“When oil and gas is doing well, our people do well.” 

Together, the Trans Mountain Pipeline Expansion, LNG Canada project and Coastal GasLink pipeline have spent more than $10 billion in contracts with Indigenous and local businesses

Indigenous employment in the oil and gas industry has also increased by more than 20 per cent since 2014. 

For Stephen Buffalo, CEO of the Indian Resource Council, an emissions cap feels like a step in the wrong direction after years of action to become true economic partners is finally making headway. 

“Being a participant in the natural resource sector and making true partnerships, has been beneficial for First Nations,” he said. 

“So, when you see a government trying to attack this industry in that regard, it is very disheartening.” 

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Alberta

Taxpayers Federation hoping for personal tax relief in Alberta budget

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From the Canadian Taxpayers Federation

Albertans need income tax relief now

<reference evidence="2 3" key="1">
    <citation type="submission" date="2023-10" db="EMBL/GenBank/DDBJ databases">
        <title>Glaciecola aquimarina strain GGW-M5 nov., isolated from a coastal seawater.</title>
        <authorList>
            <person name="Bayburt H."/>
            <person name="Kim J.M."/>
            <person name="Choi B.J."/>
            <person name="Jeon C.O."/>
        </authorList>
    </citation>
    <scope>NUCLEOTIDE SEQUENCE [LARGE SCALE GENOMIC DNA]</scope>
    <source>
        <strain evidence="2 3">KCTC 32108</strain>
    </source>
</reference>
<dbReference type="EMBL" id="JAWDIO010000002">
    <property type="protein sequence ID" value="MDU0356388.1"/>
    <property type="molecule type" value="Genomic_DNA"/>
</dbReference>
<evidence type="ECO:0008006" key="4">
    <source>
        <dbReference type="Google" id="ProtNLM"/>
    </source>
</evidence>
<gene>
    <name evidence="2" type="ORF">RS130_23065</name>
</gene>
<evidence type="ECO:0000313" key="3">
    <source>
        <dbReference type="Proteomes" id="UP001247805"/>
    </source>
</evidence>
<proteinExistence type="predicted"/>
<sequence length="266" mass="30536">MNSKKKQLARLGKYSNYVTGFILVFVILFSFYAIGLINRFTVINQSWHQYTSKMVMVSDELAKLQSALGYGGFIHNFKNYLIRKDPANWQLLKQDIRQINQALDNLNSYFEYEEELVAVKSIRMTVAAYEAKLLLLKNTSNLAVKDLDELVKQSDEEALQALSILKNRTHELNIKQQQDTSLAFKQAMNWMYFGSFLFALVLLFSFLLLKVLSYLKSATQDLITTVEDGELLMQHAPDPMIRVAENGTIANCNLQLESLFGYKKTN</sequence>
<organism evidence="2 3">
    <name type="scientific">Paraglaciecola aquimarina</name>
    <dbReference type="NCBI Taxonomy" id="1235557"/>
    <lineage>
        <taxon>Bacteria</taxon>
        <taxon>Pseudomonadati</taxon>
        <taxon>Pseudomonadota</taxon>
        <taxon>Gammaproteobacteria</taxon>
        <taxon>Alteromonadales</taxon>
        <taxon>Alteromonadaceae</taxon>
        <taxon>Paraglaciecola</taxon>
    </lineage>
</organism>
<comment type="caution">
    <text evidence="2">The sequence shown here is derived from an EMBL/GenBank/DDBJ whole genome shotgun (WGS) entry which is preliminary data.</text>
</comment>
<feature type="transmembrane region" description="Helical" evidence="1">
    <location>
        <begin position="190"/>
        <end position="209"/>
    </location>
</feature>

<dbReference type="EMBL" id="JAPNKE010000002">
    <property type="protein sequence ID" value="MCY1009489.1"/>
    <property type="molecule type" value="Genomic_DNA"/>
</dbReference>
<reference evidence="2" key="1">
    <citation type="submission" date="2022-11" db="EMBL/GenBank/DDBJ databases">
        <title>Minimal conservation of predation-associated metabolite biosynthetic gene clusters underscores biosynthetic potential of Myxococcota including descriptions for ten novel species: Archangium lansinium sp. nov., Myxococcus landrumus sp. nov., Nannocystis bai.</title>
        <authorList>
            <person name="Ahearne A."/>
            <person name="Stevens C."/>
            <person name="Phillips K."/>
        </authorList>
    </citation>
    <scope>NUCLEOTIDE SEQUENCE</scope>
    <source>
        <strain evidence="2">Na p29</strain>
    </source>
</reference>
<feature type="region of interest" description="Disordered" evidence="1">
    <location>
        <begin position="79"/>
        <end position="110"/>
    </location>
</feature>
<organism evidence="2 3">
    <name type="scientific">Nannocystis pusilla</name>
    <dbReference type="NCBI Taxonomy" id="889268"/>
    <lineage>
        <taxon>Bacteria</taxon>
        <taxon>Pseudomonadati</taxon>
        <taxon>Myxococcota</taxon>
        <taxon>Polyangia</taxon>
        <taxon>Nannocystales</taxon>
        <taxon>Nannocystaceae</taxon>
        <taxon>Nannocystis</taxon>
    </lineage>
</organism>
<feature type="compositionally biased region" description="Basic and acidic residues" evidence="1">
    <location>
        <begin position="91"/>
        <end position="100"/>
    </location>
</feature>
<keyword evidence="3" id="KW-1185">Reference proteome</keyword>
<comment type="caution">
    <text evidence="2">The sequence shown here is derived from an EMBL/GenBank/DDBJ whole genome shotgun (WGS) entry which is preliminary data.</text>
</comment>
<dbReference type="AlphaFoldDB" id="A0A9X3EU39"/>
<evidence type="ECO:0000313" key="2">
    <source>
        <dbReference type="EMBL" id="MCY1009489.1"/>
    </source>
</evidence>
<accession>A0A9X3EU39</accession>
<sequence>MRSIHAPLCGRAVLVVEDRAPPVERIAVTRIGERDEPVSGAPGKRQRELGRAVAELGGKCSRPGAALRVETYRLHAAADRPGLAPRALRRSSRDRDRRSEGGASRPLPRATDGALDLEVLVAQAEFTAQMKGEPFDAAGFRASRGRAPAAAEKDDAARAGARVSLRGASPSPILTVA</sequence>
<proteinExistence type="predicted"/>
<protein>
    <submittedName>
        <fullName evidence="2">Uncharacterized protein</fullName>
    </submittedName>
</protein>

Author: Kris Sims 

The Canadian Taxpayers Federation is calling on the Alberta government to stick to its promise of cutting its income tax in tomorrow’s provincial budget.

“Cutting the provincial income tax was a huge campaign promise from the UCP and it needs to happen right away,” said Kris Sims, CTF Alberta Director. “Finance Minister Nate Horner should announce this income tax cut in the budget tomorrow.”

The provincial budget will be presented Feb. 29.

During the 2023, election the UCP promised to create a lower income tax bracket for the first $59,000 of earnings, charging eight per cent instead of the current 10 per cent.

The UCP said that move would save Albertans earning $60,000 or more about $760 per year.

The Alberta government currently charges workers who make under $142,292 per year a 10 per cent income tax rate.

By comparison, British Columbia charges an income tax of five per cent on the first $45,654 of earnings and seven per cent up to $91,310.

In B.C., a worker earning $100,000 pays about $5,857 in provincial income tax.

In Alberta that same worker pays about $7,424 in provincial income tax.

“Taxpayers need to see a balanced budget, spending restraint and our promised lower income taxes in this budget,” said Sims.